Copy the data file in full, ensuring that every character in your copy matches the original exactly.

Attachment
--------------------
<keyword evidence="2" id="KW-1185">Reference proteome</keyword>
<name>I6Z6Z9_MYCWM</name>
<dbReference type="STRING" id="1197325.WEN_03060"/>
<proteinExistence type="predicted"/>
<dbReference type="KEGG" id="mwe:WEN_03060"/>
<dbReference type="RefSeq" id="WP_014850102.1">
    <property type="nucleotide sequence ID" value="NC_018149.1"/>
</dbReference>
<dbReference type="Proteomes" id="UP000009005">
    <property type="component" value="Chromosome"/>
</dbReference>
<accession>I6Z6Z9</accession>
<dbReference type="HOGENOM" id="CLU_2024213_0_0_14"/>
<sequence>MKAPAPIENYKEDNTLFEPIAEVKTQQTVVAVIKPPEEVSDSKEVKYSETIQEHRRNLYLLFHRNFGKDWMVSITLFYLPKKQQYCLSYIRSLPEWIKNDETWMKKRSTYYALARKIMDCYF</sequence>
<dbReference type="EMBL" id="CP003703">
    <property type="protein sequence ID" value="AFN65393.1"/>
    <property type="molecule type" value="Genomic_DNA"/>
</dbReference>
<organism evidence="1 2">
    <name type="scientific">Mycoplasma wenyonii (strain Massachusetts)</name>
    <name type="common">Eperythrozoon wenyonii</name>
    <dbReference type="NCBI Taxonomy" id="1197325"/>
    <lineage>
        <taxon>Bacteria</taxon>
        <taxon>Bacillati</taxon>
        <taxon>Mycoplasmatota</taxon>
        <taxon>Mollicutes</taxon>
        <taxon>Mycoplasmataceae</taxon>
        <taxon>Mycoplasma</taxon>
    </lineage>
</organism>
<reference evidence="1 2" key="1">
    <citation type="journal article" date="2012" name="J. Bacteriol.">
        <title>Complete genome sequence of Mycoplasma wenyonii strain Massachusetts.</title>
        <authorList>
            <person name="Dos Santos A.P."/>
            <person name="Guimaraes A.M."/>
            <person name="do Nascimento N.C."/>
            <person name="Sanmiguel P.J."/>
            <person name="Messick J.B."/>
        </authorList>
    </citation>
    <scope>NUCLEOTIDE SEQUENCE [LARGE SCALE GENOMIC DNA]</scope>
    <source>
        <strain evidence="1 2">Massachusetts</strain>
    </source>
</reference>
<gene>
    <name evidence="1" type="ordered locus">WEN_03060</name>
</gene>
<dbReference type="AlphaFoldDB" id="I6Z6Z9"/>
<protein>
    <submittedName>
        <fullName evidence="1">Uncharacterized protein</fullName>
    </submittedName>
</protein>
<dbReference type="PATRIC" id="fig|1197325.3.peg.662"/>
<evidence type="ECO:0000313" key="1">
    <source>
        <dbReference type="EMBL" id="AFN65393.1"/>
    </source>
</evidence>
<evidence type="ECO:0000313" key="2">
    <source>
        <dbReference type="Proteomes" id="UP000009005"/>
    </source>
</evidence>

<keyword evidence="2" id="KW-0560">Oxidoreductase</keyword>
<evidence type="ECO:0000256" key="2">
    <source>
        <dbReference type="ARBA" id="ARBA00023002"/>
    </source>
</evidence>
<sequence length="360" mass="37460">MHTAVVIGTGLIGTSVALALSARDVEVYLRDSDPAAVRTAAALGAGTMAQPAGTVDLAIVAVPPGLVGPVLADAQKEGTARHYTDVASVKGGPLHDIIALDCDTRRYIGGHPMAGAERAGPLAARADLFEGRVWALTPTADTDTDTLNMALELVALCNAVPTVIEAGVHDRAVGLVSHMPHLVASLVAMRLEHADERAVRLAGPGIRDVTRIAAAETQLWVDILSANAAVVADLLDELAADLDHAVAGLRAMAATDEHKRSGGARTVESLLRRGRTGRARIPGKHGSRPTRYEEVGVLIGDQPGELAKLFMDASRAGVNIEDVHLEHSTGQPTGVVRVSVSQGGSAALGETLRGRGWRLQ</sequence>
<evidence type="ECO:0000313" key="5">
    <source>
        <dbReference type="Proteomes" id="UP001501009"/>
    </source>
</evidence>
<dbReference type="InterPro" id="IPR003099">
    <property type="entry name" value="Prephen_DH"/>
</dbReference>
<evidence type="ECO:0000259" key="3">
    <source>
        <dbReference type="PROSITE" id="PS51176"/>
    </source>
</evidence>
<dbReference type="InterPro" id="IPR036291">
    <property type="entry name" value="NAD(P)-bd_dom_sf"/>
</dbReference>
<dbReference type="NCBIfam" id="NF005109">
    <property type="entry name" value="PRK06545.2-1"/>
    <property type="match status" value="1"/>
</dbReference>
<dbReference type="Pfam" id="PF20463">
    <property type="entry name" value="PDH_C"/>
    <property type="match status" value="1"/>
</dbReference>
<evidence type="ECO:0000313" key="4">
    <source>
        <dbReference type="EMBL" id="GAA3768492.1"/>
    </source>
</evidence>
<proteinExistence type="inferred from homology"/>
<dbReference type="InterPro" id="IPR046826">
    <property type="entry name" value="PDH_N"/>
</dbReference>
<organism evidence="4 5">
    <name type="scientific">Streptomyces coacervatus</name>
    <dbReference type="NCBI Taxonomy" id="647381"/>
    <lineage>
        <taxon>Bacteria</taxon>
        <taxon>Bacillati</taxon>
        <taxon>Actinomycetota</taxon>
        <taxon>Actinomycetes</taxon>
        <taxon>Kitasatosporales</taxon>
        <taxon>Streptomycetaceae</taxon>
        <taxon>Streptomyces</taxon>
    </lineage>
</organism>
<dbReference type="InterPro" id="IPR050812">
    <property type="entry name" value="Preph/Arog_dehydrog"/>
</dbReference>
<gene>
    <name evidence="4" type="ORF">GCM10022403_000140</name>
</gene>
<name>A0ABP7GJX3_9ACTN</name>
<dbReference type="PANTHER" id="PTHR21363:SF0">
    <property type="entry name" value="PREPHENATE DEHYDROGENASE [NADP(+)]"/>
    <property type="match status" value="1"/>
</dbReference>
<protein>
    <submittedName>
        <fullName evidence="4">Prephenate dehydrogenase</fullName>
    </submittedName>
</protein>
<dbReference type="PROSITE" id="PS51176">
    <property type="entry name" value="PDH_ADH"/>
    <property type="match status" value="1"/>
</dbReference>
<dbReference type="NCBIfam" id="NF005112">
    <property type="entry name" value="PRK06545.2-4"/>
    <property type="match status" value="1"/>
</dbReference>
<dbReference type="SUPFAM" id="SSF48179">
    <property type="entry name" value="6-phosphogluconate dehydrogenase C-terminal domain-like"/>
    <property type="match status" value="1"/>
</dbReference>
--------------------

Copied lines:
<keyword evidence="2" id="KW-1185">Reference proteome</keyword>
<name>I6Z6Z9_MYCWM</name>
<dbReference type="STRING" id="1197325.WEN_03060"/>
<proteinExistence type="predicted"/>
<dbReference type="KEGG" id="mwe:WEN_03060"/>
<dbReference type="RefSeq" id="WP_014850102.1">
    <property type="nucleotide sequence ID" value="NC_018149.1"/>
</dbReference>
<dbReference type="Proteomes" id="UP000009005">
    <property type="component" value="Chromosome"/>
</dbReference>
<accession>I6Z6Z9</accession>
<dbReference type="HOGENOM" id="CLU_2024213_0_0_14"/>
<sequence>MKAPAPIENYKEDNTLFEPIAEVKTQQTVVAVIKPPEEVSDSKEVKYSETIQEHRRNLYLLFHRNFGKDWMVSITLFYLPKKQQYCLSYIRSLPEWIKNDETWMKKRSTYYALARKIMDCYF</sequence>
<dbReference type="EMBL" id="CP003703">
    <property type="protein sequence ID" value="AFN65393.1"/>
    <property type="molecule type" value="Genomic_DNA"/>
</dbReference>
<organism evidence="1 2">
    <name type="scientific">Mycoplasma wenyonii (strain Massachusetts)</name>
    <name type="common">Eperythrozoon wenyonii</name>
    <dbReference type="NCBI Taxonomy" id="1197325"/>
    <lineage>
        <taxon>Bacteria</taxon>
        <taxon>Bacillati</taxon>
        <taxon>Mycoplasmatota</taxon>
        <taxon>Mollicutes</taxon>
        <taxon>Mycoplasmataceae</taxon>
        <taxon>Mycoplasma</taxon>
    </lineage>
</organism>
<reference evidence="1 2" key="1">
    <citation type="journal article" date="2012" name="J. Bacteriol.">
        <title>Complete genome sequence of Mycoplasma wenyonii strain Massachusetts.</title>
        <authorList>
            <person name="Dos Santos A.P."/>
            <person name="Guimaraes A.M."/>
            <person name="do Nascimento N.C."/>
            <person name="Sanmiguel P.J."/>
            <person name="Messick J.B."/>
        </authorList>
    </citation>
    <scope>NUCLEOTIDE SEQUENCE [LARGE SCALE GENOMIC DNA]</scope>
    <source>
        <strain evidence="1 2">Massachusetts</strain>
    </source>
</reference>
<gene>
    <name evidence="1" type="ordered locus">WEN_03060</name>
</gene>
<dbReference type="AlphaFoldDB" id="I6Z6Z9"/>
<protein>
    <submittedName>
        <fullName evidence="1">Uncharacterized protein</fullName>
    </submittedName>
</protein>
<dbReference type="PATRIC" id="fig|1197325.3.peg.662"/>
<evidence type="ECO:0000313" key="1">
    <source>
        <dbReference type="EMBL" id="AFN65393.1"/>
    </source>
</evidence>
<evidence type="ECO:0000313" key="2">
    <source>
        <dbReference type="Proteomes" id="UP000009005"/>
    </source>
</evidence>

<keyword evidence="2" id="KW-0560">Oxidoreductase</keyword>
<evidence type="ECO:0000256" key="2">
    <source>
        <dbReference type="ARBA" id="ARBA00023002"/>
    </source>
</evidence>
<sequence length="360" mass="37460">MHTAVVIGTGLIGTSVALALSARDVEVYLRDSDPAAVRTAAALGAGTMAQPAGTVDLAIVAVPPGLVGPVLADAQKEGTARHYTDVASVKGGPLHDIIALDCDTRRYIGGHPMAGAERAGPLAARADLFEGRVWALTPTADTDTDTLNMALELVALCNAVPTVIEAGVHDRAVGLVSHMPHLVASLVAMRLEHADERAVRLAGPGIRDVTRIAAAETQLWVDILSANAAVVADLLDELAADLDHAVAGLRAMAATDEHKRSGGARTVESLLRRGRTGRARIPGKHGSRPTRYEEVGVLIGDQPGELAKLFMDASRAGVNIEDVHLEHSTGQPTGVVRVSVSQGGSAALGETLRGRGWRLQ</sequence>
<evidence type="ECO:0000313" key="5">
    <source>
        <dbReference type="Proteomes" id="UP001501009"/>
    </source>
</evidence>
<dbReference type="InterPro" id="IPR003099">
    <property type="entry name" value="Prephen_DH"/>
</dbReference>
<evidence type="ECO:0000259" key="3">
    <source>
        <dbReference type="PROSITE" id="PS51176"/>
    </source>
</evidence>
<dbReference type="InterPro" id="IPR036291">
    <property type="entry name" value="NAD(P)-bd_dom_sf"/>
</dbReference>
<dbReference type="NCBIfam" id="NF005109">
    <property type="entry name" value="PRK06545.2-1"/>
    <property type="match status" value="1"/>
</dbReference>
<dbReference type="Pfam" id="PF20463">
    <property type="entry name" value="PDH_C"/>
    <property type="match status" value="1"/>
</dbReference>
<evidence type="ECO:0000313" key="4">
    <source>
        <dbReference type="EMBL" id="GAA3768492.1"/>
    </source>
</evidence>
<proteinExistence type="inferred from homology"/>
<dbReference type="InterPro" id="IPR046826">
    <property type="entry name" value="PDH_N"/>
</dbReference>
<organism evidence="4 5">
    <name type="scientific">Streptomyces coacervatus</name>
    <dbReference type="NCBI Taxonomy" id="647381"/>
    <lineage>
        <taxon>Bacteria</taxon>
        <taxon>Bacillati</taxon>
        <taxon>Actinomycetota</taxon>
        <taxon>Actinomycetes</taxon>
        <taxon>Kitasatosporales</taxon>
        <taxon>Streptomycetaceae</taxon>
        <taxon>Streptomyces</taxon>
    </lineage>
</organism>
<dbReference type="InterPro" id="IPR050812">
    <property type="entry name" value="Preph/Arog_dehydrog"/>
</dbReference>
<gene>
    <name evidence="4" type="ORF">GCM10022403_000140</name>
</gene>
<name>A0ABP7GJX3_9ACTN</name>
<dbReference type="PANTHER" id="PTHR21363:SF0">
    <property type="entry name" value="PREPHENATE DEHYDROGENASE [NADP(+)]"/>
    <property type="match status" value="1"/>
</dbReference>
<protein>
    <submittedName>
        <fullName evidence="4">Prephenate dehydrogenase</fullName>
    </submittedName>
</protein>
<dbReference type="PROSITE" id="PS51176">
    <property type="entry name" value="PDH_ADH"/>
    <property type="match status" value="1"/>
</dbReference>
<dbReference type="NCBIfam" id="NF005112">
    <property type="entry name" value="PRK06545.2-4"/>
    <property type="match status" value="1"/>
</dbReference>
<dbReference type="SUPFAM" id="SSF48179">
    <property type="entry name" value="6-phosphogluconate dehydrogenase C-terminal domain-like"/>
    <property type="match status" value="1"/>
</dbReference>